Book synopsis(via Goodreads):
Born in 1941, Eileen Tumulty is raised by her Irish immigrant parents in Woodside, Queens, in an apartment where the mood swings between heartbreak and hilarity, depending on whether guests are over and how much alcohol has been consumed.
When Eileen meets Ed Leary, a scientist whose bearing is nothing like those of the men she grew up with, she thinks she’s found the perfect partner to deliver her to the cosmopolitan world she longs to inhabit. They marry, and Eileen quickly discovers Ed doesn’t aspire to the same, ever bigger, stakes in the American Dream.
Eileen encourages her husband to want more: a better job, better friends, a better house, but as years pass it becomes clear that his growing reluctance is part of a deeper psychological shift. An inescapable darkness enters their lives, and Eileen and Ed and their son Connell try desperately to hold together a semblance of the reality they have known, and to preserve, against long odds, an idea they have cherished of the future.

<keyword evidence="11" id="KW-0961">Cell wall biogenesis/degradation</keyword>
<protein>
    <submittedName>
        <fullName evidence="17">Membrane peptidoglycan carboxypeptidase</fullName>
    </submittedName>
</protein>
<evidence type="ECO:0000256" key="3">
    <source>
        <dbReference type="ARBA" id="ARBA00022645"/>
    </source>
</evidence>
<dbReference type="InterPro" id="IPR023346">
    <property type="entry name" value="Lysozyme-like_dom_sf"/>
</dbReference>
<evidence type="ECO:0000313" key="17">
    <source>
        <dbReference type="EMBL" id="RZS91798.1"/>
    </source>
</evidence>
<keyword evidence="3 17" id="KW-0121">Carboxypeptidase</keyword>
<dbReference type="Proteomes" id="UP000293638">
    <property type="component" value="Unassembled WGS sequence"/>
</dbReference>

Through the Learys, novelist Matthew Thomas charts the story of the American Century, particularly the promise of domestic bliss and economic prosperity that captured hearts and minds after WWII. The result is a riveting and affecting work of art; one that reminds us that life is more than a tally of victories and defeats, that we live to love and be loved, and that we should tell each other so before the moment slips away.
Epic in scope, heroic in character, masterful in prose, We Are Not Ourselves heralds the arrival of a major new talent in contemporary fiction.
***Many thanks to Net Galley and Simon & Schuster for the advanced reader's copy of this novel in exchange for an honest review.***
This insomniac's opinion:
The end started out in a very promising way. I instantly felt moved by the characters and wanted to know more. However, once we get past Eileen's childhood, the story became slow-moving and melancholy.
I did not feel truly invested in the characters until the final half, and still found most unlikeable. However, the ending held a solid, if depressing truth.
Worth staying up all night?
I'm torn on whether or not to recommend this one. It really does have redeeming qualities but was quite hard to slog through much of it.